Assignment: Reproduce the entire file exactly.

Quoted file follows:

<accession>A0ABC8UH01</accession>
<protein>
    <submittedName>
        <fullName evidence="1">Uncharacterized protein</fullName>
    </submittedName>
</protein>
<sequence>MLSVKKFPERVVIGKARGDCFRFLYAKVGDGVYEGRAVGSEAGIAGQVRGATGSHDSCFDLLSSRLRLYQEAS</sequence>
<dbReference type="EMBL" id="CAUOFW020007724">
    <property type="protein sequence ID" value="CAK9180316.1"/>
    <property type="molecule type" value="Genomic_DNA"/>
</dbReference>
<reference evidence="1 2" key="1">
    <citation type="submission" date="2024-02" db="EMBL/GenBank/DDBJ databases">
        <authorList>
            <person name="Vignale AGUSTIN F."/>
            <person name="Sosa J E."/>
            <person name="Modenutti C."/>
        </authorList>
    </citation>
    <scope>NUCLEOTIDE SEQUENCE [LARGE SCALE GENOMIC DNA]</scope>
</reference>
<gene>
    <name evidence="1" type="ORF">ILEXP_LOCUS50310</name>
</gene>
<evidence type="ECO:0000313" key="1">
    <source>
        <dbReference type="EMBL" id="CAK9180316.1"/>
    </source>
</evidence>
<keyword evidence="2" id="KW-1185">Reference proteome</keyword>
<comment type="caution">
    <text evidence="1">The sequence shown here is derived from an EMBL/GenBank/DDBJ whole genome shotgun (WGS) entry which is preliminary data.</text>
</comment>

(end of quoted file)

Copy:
<accession>A0ABC8UH01</accession>
<protein>
    <submittedName>
        <fullName evidence="1">Uncharacterized protein</fullName>
    </submittedName>
</protein>
<sequence>MLSVKKFPERVVIGKARGDCFRFLYAKVGDGVYEGRAVGSEAGIAGQVRGATGSHDSCFDLLSSRLRLYQEAS</sequence>
<dbReference type="EMBL" id="CAUOFW020007724">
    <property type="protein sequence ID" value="CAK9180316.1"/>
    <property type="molecule type" value="Genomic_DNA"/>
</dbReference>
<reference evidence="1 2" key="1">
    <citation type="submission" date="2024-02" db="EMBL/GenBank/DDBJ databases">
        <authorList>
            <person name="Vignale AGUSTIN F."/>
            <person name="Sosa J E."/>
            <person name="Modenutti C."/>
        </authorList>
    </citation>
    <scope>NUCLEOTIDE SEQUENCE [LARGE SCALE GENOMIC DNA]</scope>
</reference>
<gene>
    <name evidence="1" type="ORF">ILEXP_LOCUS50310</name>
</gene>
<evidence type="ECO:0000313" key="1">
    <source>
        <dbReference type="EMBL" id="CAK9180316.1"/>
    </source>
</evidence>
<keyword evidence="2" id="KW-1185">Reference proteome</keyword>
<comment type="caution">
    <text evidence="1">The sequence shown here is derived from an EMBL/GenBank/DDBJ whole genome shotgun (WGS) entry which is preliminary data.</text>
</comment>